Another observer gets it that green solar power is winning. Letting a fracking deliver company turn us into “stakeholders” in a white elephant methane pipeline would be an even huger waste after the pipeline stopped being used in a decade or so because sun, wind, and water power everything by then, winning like the Internet did.
Paul Gilding wrote on his blog 19 March 2013, Carbon Crash Solar Dawn,
I think it’s time to call it. Renewables and associated storage, transport and digital technologies are so rapidly disrupting whole industries’ business models they are pushing the fossil fuel industry towards inevitable collapse.
Some of you will struggle with that statement. Most people accept the idea that fossil fuels are all powerful — that the industry controls governments and it will take many decades to force them out of our economy. Fortunately, the fossil fuel industry suffers the same delusion.
In fact, probably the main benefit of the US shale gas and oil “revolution” is that it’s keeping the fossil fuel industry and it’s cheer squad distracted while renewables, electric cars and associated technologies build the momentum needed to make their takeover unstoppable — even by the most powerful industry in the world.
Why are the fossil fuel companies still pushing, then? Profit, obviously. Also, like horse-drawn buggy manufacturers of the turn of the 19th to the 20th century, they can’t imagine a world without them.
How could they miss something so profound? One thing I’ve learnt from decades inside boardrooms, is that, by and large, oil, coal and gas companies live in an analytical bubble, deluded about their immortality and firm in their beliefs that “renewables are decades away from competing” and “we are so cheap and dominant the economy depends on us” and “change will come, but not on my watch”. Dream on boys.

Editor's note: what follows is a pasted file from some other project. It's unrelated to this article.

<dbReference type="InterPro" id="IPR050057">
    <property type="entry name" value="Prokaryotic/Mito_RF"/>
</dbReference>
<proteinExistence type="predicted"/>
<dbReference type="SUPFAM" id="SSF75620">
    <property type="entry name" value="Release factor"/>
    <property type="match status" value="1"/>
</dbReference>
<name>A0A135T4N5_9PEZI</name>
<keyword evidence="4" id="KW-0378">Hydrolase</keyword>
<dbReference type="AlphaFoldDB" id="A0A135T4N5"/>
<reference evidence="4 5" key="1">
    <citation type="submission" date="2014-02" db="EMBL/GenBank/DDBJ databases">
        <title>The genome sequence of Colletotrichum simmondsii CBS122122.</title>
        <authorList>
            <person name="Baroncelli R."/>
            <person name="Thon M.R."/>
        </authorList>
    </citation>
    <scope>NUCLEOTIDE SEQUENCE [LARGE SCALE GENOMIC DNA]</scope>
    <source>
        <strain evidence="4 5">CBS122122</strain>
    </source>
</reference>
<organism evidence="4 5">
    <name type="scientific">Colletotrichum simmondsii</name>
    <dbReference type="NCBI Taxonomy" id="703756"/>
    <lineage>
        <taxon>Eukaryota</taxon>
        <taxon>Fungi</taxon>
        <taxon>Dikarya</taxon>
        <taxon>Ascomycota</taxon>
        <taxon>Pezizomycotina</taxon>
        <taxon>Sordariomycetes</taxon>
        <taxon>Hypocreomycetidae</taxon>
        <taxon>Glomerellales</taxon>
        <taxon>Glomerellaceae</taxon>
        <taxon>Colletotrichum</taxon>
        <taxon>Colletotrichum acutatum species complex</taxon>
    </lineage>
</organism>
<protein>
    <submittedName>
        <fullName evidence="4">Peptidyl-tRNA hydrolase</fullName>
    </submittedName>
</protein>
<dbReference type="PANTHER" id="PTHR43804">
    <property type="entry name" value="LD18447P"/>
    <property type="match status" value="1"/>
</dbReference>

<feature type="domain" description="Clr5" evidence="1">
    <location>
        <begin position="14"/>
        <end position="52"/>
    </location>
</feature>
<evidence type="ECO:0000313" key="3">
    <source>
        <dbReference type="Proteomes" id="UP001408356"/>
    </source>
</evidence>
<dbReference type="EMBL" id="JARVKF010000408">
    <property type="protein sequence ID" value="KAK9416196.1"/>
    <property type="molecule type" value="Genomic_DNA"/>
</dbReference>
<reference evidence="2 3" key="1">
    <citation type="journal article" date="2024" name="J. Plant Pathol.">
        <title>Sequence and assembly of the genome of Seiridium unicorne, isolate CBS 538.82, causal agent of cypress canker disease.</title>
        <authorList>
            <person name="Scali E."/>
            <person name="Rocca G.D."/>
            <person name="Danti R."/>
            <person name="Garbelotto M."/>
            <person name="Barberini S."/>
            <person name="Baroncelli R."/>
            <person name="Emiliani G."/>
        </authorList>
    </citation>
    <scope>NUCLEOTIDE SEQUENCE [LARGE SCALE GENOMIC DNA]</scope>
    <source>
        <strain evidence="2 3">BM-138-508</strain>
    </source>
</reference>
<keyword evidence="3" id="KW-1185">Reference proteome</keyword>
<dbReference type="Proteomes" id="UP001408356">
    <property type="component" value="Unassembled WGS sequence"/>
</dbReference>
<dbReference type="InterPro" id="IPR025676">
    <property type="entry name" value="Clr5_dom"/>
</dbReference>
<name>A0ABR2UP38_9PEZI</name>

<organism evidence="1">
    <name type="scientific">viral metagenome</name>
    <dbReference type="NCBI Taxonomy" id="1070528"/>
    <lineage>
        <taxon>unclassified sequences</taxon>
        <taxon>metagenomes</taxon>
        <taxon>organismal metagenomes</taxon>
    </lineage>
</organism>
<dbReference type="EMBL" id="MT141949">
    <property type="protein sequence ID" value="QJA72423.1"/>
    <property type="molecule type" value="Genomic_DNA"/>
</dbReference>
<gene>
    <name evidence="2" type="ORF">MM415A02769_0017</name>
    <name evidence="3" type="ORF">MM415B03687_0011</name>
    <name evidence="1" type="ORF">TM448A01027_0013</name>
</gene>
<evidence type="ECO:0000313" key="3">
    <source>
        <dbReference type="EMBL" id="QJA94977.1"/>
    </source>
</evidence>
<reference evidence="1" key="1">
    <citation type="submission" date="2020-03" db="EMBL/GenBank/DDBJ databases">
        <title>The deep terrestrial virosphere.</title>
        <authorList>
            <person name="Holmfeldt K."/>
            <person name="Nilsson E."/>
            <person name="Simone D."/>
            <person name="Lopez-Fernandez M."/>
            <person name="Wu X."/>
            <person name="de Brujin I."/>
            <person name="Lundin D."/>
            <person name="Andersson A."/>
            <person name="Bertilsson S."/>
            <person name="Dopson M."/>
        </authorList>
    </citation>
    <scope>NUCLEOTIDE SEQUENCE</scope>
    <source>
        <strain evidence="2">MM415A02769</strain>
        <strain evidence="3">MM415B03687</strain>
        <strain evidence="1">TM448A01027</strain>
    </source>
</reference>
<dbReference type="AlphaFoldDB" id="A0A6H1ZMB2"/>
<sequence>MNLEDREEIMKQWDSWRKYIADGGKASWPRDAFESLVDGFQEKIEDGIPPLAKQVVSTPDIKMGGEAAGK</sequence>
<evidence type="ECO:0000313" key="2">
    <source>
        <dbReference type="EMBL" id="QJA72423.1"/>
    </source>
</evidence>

How many times have we heard Southern Company CEO Tom Fanning say,
Or Georgia Power CEO Paul Bowers say,
“Renewable (energy sources are) going to have a sliver,” Bowers said of fuels to create electricity. “Is it going to be 2 or 4 percent? That’s yet to be determined. Economics will drive that. But you always remember (that renewable energy is) an intermittent resource. It’s not one you can depend on 100 percent of the time.”
They can get out in front and lead, which Southern Company with its largest U.S. private R&D operation is uniquely positioned to do, or they can be left to fall in the “death spiral” of utilities, as Liam Denning called it in the Wall Street Journal last December, and as Stephen Lacey elaborated in Greentech Media 4 March 2014.
Back to Paul Gilder:
Their delusion however, is good news for the world. If the industry really understood what was happening, it would pull out all stops to prevent it. While they’d ultimately fail, it would cost us decades of lost time — decades we can’t afford if we are to stabilise society and reduce the risk of collapse.
Maybe good news for the world, but that shale gas “revolution” wants to take our lands to pipe its fracked gas through our fragile karst limestone aquifer drinking water, and we need to stop that.
Back to Paul Gilder:
And all this brings increasing recognition by investors that the carbon bubble and stranded assets are serious financial risks, which in turn reinforces the growing power of NGO campaigns against coal and CSG along with their fossil fuel divestment campaign. Then of course there is the role of climate policy which, given the threat to civilisation, seems like it might gain traction at some point!
So, as I see it, the game is up for fossil fuels. Their decline is well underway and it won’t be a gentle one.
The sun is rising on the southeast, the country, and the world. It’s time to banish the Spectra of fossil fuels past.